When it comes to understanding what is happening in the world around us, whether it is global news stories, national politics, economics or other current affairs issues many people today suffer from one of two problems:
The first problem is information overload. There are so many different news sources out there, often portraying world events from a very different perspective as well as highlighting different issue and supporting (either explicitly or implicitly) a particular political stance that it is almost impossible to know where to look. Faced with this many people can become cynical, or simply close themselves off from all this information altogether.
The second problem is reinforcement due to social curation and niche media. Perhaps you have your favorite sites which see the world as you do, and perhaps you also read stories which are recommended to you by friends. In this case you may find yourself only reading stories which confirm your world view, and only coming into contact with facts and arguments which support your own political opinion.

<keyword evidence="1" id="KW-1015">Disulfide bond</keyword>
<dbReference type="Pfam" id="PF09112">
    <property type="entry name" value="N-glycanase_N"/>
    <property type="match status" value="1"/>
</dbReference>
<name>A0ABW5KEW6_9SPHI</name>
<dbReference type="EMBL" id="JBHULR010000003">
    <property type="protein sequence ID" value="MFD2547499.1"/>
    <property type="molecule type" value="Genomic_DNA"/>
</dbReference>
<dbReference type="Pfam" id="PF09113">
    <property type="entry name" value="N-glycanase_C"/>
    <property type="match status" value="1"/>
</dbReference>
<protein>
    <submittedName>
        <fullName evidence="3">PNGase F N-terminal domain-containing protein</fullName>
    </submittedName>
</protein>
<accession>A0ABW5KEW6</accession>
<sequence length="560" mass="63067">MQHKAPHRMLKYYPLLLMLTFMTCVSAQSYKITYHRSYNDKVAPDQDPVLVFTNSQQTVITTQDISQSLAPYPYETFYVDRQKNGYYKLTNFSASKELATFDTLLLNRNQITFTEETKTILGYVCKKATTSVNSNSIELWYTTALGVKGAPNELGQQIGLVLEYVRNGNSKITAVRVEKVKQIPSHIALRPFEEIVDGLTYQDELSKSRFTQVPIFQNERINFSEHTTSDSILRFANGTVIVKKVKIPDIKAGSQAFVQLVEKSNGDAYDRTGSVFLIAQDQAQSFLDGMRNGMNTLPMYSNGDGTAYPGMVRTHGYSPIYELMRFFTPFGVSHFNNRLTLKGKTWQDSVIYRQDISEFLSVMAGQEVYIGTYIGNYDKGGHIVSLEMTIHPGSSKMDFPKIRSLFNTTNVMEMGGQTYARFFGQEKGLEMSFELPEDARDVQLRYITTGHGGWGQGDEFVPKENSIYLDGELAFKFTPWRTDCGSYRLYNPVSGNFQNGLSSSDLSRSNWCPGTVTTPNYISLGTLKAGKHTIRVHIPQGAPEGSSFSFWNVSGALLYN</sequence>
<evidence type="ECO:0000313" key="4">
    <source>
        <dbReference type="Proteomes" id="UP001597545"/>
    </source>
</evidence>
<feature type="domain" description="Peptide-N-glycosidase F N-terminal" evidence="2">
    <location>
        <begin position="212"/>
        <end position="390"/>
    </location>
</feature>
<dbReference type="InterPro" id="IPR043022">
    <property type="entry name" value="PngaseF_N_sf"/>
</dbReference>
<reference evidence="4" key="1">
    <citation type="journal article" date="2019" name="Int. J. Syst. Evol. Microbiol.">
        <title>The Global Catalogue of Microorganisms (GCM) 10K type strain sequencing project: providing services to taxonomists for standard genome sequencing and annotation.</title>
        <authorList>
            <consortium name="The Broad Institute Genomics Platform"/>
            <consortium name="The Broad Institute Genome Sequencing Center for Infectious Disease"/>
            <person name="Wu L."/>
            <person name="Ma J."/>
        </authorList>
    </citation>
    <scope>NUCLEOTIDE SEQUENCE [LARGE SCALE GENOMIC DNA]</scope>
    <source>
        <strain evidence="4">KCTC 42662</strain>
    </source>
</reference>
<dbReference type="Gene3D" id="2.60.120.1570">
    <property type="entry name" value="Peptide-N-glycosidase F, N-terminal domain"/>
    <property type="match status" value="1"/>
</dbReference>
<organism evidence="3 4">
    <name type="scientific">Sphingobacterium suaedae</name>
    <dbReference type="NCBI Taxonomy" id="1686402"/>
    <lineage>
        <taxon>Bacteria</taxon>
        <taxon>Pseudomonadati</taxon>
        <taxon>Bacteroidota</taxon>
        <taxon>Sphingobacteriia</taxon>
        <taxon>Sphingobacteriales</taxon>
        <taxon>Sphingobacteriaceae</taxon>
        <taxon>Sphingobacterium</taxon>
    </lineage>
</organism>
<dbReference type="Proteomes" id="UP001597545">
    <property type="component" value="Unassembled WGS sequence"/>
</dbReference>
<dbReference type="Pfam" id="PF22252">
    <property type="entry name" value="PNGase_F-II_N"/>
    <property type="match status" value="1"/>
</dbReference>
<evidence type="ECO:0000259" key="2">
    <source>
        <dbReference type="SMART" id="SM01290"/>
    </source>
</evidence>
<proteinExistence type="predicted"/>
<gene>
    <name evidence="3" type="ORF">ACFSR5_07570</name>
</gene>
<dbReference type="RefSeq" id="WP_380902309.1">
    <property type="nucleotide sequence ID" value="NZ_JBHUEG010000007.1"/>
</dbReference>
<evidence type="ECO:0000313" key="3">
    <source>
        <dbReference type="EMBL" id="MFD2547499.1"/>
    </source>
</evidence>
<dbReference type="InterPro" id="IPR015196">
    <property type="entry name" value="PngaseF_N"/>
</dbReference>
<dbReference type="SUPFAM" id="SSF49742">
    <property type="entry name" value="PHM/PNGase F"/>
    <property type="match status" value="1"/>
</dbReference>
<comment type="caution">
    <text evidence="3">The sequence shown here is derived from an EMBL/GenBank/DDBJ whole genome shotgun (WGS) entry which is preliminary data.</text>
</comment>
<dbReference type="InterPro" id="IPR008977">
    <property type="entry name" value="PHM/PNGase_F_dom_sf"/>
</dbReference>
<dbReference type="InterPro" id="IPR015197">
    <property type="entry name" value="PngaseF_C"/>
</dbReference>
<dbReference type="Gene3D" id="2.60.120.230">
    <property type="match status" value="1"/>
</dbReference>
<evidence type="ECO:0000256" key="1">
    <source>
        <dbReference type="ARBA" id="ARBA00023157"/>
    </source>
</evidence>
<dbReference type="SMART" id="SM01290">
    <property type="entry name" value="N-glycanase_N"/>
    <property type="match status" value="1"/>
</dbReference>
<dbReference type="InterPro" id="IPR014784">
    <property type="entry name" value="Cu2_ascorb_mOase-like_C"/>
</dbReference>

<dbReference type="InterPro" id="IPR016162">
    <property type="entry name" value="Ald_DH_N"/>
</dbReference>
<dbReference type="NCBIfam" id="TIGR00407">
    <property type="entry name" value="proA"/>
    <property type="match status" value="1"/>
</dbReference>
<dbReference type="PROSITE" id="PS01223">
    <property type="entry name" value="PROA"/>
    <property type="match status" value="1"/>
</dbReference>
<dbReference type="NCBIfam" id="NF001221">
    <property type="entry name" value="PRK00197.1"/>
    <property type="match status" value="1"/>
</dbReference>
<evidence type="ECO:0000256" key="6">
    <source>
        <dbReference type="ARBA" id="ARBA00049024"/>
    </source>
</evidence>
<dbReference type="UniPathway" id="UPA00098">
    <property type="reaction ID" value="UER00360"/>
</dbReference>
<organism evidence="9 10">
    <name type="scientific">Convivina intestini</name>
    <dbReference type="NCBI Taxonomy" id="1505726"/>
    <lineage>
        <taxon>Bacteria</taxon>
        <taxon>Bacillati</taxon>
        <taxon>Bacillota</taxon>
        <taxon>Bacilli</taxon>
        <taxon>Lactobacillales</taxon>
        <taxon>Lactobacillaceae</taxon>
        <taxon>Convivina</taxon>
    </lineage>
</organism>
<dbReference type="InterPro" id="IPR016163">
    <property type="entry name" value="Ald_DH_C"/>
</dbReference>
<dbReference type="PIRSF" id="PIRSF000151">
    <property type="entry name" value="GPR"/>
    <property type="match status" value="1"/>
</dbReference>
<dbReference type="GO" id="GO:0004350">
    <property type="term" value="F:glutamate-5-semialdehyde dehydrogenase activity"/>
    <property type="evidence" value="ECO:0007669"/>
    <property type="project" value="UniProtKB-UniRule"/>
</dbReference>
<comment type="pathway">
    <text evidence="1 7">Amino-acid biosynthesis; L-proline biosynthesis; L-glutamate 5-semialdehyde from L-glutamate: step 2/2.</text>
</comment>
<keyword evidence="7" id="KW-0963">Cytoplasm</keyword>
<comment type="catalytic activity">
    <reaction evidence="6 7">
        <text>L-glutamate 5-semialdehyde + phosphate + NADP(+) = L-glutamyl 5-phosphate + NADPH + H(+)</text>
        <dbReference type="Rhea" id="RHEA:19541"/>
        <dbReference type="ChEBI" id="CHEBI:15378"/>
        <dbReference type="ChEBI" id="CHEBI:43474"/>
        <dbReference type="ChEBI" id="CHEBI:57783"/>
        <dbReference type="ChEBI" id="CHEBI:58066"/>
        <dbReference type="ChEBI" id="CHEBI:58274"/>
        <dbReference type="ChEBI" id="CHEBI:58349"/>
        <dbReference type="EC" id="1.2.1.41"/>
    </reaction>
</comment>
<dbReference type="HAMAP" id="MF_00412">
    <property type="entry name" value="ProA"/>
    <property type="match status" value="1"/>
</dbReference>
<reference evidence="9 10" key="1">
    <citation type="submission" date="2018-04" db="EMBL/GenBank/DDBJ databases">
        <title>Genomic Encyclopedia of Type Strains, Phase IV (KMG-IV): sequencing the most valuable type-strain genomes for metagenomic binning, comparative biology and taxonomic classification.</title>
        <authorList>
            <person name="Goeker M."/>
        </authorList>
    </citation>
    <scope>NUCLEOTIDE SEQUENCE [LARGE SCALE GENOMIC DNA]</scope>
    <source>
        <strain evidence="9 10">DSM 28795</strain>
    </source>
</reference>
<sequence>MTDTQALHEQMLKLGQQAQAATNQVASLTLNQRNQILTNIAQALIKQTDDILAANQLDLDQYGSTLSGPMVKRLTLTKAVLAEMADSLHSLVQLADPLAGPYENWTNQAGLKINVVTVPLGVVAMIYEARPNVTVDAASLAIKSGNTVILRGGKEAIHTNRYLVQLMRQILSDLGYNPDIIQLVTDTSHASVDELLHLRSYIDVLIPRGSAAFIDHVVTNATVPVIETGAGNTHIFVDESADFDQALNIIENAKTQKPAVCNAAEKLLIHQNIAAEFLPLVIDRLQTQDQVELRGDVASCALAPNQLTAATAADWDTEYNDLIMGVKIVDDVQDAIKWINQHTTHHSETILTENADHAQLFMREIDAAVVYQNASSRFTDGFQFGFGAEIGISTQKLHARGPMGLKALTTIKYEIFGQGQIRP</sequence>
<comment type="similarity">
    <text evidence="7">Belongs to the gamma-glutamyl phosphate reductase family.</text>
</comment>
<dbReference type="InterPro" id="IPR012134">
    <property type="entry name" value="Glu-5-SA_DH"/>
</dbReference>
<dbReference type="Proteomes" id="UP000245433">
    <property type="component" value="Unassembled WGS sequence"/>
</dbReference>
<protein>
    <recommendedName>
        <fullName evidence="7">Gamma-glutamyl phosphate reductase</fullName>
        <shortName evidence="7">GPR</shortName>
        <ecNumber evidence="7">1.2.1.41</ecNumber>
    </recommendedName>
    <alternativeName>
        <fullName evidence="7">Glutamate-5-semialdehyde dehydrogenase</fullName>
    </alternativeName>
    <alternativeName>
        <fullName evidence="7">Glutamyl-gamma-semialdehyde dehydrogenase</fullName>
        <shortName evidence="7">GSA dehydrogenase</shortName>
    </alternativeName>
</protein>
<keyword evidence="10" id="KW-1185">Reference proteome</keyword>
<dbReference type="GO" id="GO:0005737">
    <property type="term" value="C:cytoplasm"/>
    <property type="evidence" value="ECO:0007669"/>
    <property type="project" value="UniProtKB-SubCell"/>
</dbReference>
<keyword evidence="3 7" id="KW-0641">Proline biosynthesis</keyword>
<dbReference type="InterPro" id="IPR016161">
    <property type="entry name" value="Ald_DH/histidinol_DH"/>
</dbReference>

Between these two things it can be very difficult to get a clear, reliable, concise and accurate picture of the big news stories of the day or the big issues which the world faces.
If you are concerned about this and would like to form an accurate and unbiased view of what is happening in the world and in the news then the most important thing to do is to recognize which of these problems you are most likely to suffer from, so that you can take steps to solve it. You should also remember that no single news source can be 100% unbiased. Some kind of bias will always creep in, even if it is not deliberate. This may be simply because of space – there is no way that an author can include every salient fact in an article and no way that an editor can publish every story, so the choice of facts and stories will always introduce some form of bias. Also many news stories will in some way contain the political opinion of its writer.
The next step is to steer clear of news sources which are explicitly biased or which are well known for supporting a certain political bias. If you can find a couple of news websites, television programs or newspapers which are at least trying to be unbiased then that will serve you well – and you do not need to read both every day, or read the same story in each. I think that just switching between news sources every now and then can really help you to gain an objective view of current affairs.